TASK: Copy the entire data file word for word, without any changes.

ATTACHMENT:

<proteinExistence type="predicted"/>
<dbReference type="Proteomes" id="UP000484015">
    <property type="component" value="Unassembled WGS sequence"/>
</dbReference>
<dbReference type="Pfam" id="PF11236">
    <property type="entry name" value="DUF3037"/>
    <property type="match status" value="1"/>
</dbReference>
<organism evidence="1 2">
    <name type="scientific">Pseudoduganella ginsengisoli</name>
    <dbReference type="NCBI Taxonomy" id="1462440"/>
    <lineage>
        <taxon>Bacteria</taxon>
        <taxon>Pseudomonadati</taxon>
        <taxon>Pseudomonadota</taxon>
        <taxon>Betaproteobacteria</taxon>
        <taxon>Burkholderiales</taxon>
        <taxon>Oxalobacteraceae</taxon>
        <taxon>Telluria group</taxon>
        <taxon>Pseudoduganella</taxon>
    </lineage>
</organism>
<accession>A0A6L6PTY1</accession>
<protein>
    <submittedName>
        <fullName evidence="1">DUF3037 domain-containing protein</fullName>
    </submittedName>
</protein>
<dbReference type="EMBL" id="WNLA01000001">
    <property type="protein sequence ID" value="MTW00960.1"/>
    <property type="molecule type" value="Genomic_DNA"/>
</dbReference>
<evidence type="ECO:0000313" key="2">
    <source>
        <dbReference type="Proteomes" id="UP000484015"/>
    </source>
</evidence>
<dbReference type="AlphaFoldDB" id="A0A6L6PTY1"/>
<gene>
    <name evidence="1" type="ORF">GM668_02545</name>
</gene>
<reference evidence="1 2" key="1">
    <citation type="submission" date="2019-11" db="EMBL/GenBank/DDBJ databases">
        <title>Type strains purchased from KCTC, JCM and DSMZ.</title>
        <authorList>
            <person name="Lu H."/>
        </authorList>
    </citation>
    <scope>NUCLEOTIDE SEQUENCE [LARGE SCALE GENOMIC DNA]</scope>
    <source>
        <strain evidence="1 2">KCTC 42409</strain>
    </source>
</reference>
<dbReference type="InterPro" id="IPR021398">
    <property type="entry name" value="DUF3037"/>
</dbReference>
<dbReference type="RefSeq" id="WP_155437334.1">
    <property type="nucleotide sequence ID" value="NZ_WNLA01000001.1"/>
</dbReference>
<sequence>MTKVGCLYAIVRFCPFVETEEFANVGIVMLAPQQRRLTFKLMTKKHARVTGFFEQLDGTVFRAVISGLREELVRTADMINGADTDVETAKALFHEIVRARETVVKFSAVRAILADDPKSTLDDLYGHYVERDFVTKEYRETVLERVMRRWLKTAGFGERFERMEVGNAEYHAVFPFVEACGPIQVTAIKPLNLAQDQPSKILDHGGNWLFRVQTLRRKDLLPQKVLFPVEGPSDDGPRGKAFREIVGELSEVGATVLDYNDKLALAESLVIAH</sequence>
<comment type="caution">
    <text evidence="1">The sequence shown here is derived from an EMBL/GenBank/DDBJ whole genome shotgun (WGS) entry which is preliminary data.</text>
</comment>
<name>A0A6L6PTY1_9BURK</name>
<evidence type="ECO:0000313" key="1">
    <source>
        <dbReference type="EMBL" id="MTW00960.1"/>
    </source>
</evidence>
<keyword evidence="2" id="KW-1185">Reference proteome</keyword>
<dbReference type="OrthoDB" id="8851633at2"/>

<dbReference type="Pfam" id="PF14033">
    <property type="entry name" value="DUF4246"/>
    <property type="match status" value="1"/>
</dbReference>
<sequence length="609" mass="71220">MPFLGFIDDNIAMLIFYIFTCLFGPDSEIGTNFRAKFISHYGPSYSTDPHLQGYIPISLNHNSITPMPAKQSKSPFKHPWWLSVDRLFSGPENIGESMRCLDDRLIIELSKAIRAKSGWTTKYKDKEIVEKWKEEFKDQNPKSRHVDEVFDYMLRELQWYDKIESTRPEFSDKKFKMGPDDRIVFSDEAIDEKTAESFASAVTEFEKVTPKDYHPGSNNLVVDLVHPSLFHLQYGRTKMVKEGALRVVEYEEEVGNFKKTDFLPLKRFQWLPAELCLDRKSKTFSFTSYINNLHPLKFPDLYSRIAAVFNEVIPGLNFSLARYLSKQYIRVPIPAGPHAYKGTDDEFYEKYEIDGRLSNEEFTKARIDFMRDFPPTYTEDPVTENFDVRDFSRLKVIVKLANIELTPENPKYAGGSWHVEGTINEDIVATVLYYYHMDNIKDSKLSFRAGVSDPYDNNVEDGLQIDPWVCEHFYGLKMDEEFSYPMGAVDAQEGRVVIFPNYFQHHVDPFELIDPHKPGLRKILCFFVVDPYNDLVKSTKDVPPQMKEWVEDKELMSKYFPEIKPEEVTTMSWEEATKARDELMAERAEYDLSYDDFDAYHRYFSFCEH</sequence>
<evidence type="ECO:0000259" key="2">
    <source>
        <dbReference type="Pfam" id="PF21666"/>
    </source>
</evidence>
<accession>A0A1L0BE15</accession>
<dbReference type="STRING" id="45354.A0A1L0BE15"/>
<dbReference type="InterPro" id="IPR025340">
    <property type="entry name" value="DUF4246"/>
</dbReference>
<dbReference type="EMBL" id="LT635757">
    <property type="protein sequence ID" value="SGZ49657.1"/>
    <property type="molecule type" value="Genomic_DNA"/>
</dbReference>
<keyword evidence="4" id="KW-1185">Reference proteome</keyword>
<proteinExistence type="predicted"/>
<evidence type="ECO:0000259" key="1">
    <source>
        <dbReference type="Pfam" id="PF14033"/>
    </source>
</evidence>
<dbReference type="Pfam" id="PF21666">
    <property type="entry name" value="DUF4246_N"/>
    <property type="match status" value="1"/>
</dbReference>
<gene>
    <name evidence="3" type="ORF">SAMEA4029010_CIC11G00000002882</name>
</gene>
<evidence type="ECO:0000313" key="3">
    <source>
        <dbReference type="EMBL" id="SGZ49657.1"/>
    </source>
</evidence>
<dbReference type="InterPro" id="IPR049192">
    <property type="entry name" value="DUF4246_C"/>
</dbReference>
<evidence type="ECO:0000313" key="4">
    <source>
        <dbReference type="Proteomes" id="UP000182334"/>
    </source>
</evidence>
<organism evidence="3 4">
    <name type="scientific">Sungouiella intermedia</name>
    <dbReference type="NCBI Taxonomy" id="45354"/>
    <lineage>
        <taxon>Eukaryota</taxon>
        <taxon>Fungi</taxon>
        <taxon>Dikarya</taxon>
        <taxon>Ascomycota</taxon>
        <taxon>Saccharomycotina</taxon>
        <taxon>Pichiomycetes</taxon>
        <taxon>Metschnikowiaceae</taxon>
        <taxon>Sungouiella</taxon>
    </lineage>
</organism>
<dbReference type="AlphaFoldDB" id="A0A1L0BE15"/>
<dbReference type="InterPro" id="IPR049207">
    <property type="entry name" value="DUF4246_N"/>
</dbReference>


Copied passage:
<proteinExistence type="predicted"/>
<dbReference type="Proteomes" id="UP000484015">
    <property type="component" value="Unassembled WGS sequence"/>
</dbReference>
<dbReference type="Pfam" id="PF11236">
    <property type="entry name" value="DUF3037"/>
    <property type="match status" value="1"/>
</dbReference>
<organism evidence="1 2">
    <name type="scientific">Pseudoduganella ginsengisoli</name>
    <dbReference type="NCBI Taxonomy" id="1462440"/>
    <lineage>
        <taxon>Bacteria</taxon>
        <taxon>Pseudomonadati</taxon>
        <taxon>Pseudomonadota</taxon>
        <taxon>Betaproteobacteria</taxon>
        <taxon>Burkholderiales</taxon>
        <taxon>Oxalobacteraceae</taxon>
        <taxon>Telluria group</taxon>
        <taxon>Pseudoduganella</taxon>
    </lineage>
</organism>
<accession>A0A6L6PTY1</accession>
<protein>
    <submittedName>
        <fullName evidence="1">DUF3037 domain-containing protein</fullName>
    </submittedName>
</protein>
<dbReference type="EMBL" id="WNLA01000001">
    <property type="protein sequence ID" value="MTW00960.1"/>
    <property type="molecule type" value="Genomic_DNA"/>
</dbReference>
<evidence type="ECO:0000313" key="2">
    <source>
        <dbReference type="Proteomes" id="UP000484015"/>
    </source>
</evidence>
<dbReference type="AlphaFoldDB" id="A0A6L6PTY1"/>
<gene>
    <name evidence="1" type="ORF">GM668_02545</name>
</gene>
<reference evidence="1 2" key="1">
    <citation type="submission" date="2019-11" db="EMBL/GenBank/DDBJ databases">
        <title>Type strains purchased from KCTC, JCM and DSMZ.</title>
        <authorList>
            <person name="Lu H."/>
        </authorList>
    </citation>
    <scope>NUCLEOTIDE SEQUENCE [LARGE SCALE GENOMIC DNA]</scope>
    <source>
        <strain evidence="1 2">KCTC 42409</strain>
    </source>
</reference>
<dbReference type="InterPro" id="IPR021398">
    <property type="entry name" value="DUF3037"/>
</dbReference>
<dbReference type="RefSeq" id="WP_155437334.1">
    <property type="nucleotide sequence ID" value="NZ_WNLA01000001.1"/>
</dbReference>
<sequence>MTKVGCLYAIVRFCPFVETEEFANVGIVMLAPQQRRLTFKLMTKKHARVTGFFEQLDGTVFRAVISGLREELVRTADMINGADTDVETAKALFHEIVRARETVVKFSAVRAILADDPKSTLDDLYGHYVERDFVTKEYRETVLERVMRRWLKTAGFGERFERMEVGNAEYHAVFPFVEACGPIQVTAIKPLNLAQDQPSKILDHGGNWLFRVQTLRRKDLLPQKVLFPVEGPSDDGPRGKAFREIVGELSEVGATVLDYNDKLALAESLVIAH</sequence>
<comment type="caution">
    <text evidence="1">The sequence shown here is derived from an EMBL/GenBank/DDBJ whole genome shotgun (WGS) entry which is preliminary data.</text>
</comment>
<name>A0A6L6PTY1_9BURK</name>
<evidence type="ECO:0000313" key="1">
    <source>
        <dbReference type="EMBL" id="MTW00960.1"/>
    </source>
</evidence>
<keyword evidence="2" id="KW-1185">Reference proteome</keyword>
<dbReference type="OrthoDB" id="8851633at2"/>

<dbReference type="Pfam" id="PF14033">
    <property type="entry name" value="DUF4246"/>
    <property type="match status" value="1"/>
</dbReference>
<sequence length="609" mass="71220">MPFLGFIDDNIAMLIFYIFTCLFGPDSEIGTNFRAKFISHYGPSYSTDPHLQGYIPISLNHNSITPMPAKQSKSPFKHPWWLSVDRLFSGPENIGESMRCLDDRLIIELSKAIRAKSGWTTKYKDKEIVEKWKEEFKDQNPKSRHVDEVFDYMLRELQWYDKIESTRPEFSDKKFKMGPDDRIVFSDEAIDEKTAESFASAVTEFEKVTPKDYHPGSNNLVVDLVHPSLFHLQYGRTKMVKEGALRVVEYEEEVGNFKKTDFLPLKRFQWLPAELCLDRKSKTFSFTSYINNLHPLKFPDLYSRIAAVFNEVIPGLNFSLARYLSKQYIRVPIPAGPHAYKGTDDEFYEKYEIDGRLSNEEFTKARIDFMRDFPPTYTEDPVTENFDVRDFSRLKVIVKLANIELTPENPKYAGGSWHVEGTINEDIVATVLYYYHMDNIKDSKLSFRAGVSDPYDNNVEDGLQIDPWVCEHFYGLKMDEEFSYPMGAVDAQEGRVVIFPNYFQHHVDPFELIDPHKPGLRKILCFFVVDPYNDLVKSTKDVPPQMKEWVEDKELMSKYFPEIKPEEVTTMSWEEATKARDELMAERAEYDLSYDDFDAYHRYFSFCEH</sequence>
<evidence type="ECO:0000259" key="2">
    <source>
        <dbReference type="Pfam" id="PF21666"/>
    </source>
</evidence>
<accession>A0A1L0BE15</accession>
<dbReference type="STRING" id="45354.A0A1L0BE15"/>
<dbReference type="InterPro" id="IPR025340">
    <property type="entry name" value="DUF4246"/>
</dbReference>
<dbReference type="EMBL" id="LT635757">
    <property type="protein sequence ID" value="SGZ49657.1"/>
    <property type="molecule type" value="Genomic_DNA"/>
</dbReference>
<keyword evidence="4" id="KW-1185">Reference proteome</keyword>
<proteinExistence type="predicted"/>
<evidence type="ECO:0000259" key="1">
    <source>
        <dbReference type="Pfam" id="PF14033"/>
    </source>
</evidence>
<dbReference type="Pfam" id="PF21666">
    <property type="entry name" value="DUF4246_N"/>
    <property type="match status" value="1"/>
</dbReference>
<gene>
    <name evidence="3" type="ORF">SAMEA4029010_CIC11G00000002882</name>
</gene>
<evidence type="ECO:0000313" key="3">
    <source>
        <dbReference type="EMBL" id="SGZ49657.1"/>
    </source>
</evidence>
<dbReference type="InterPro" id="IPR049192">
    <property type="entry name" value="DUF4246_C"/>
</dbReference>
<evidence type="ECO:0000313" key="4">
    <source>
        <dbReference type="Proteomes" id="UP000182334"/>
    </source>
</evidence>
<organism evidence="3 4">
    <name type="scientific">Sungouiella intermedia</name>
    <dbReference type="NCBI Taxonomy" id="45354"/>
    <lineage>
        <taxon>Eukaryota</taxon>
        <taxon>Fungi</taxon>
        <taxon>Dikarya</taxon>
        <taxon>Ascomycota</taxon>
        <taxon>Saccharomycotina</taxon>
        <taxon>Pichiomycetes</taxon>
        <taxon>Metschnikowiaceae</taxon>
        <taxon>Sungouiella</taxon>
    </lineage>
</organism>
<dbReference type="AlphaFoldDB" id="A0A1L0BE15"/>
<dbReference type="InterPro" id="IPR049207">
    <property type="entry name" value="DUF4246_N"/>
</dbReference>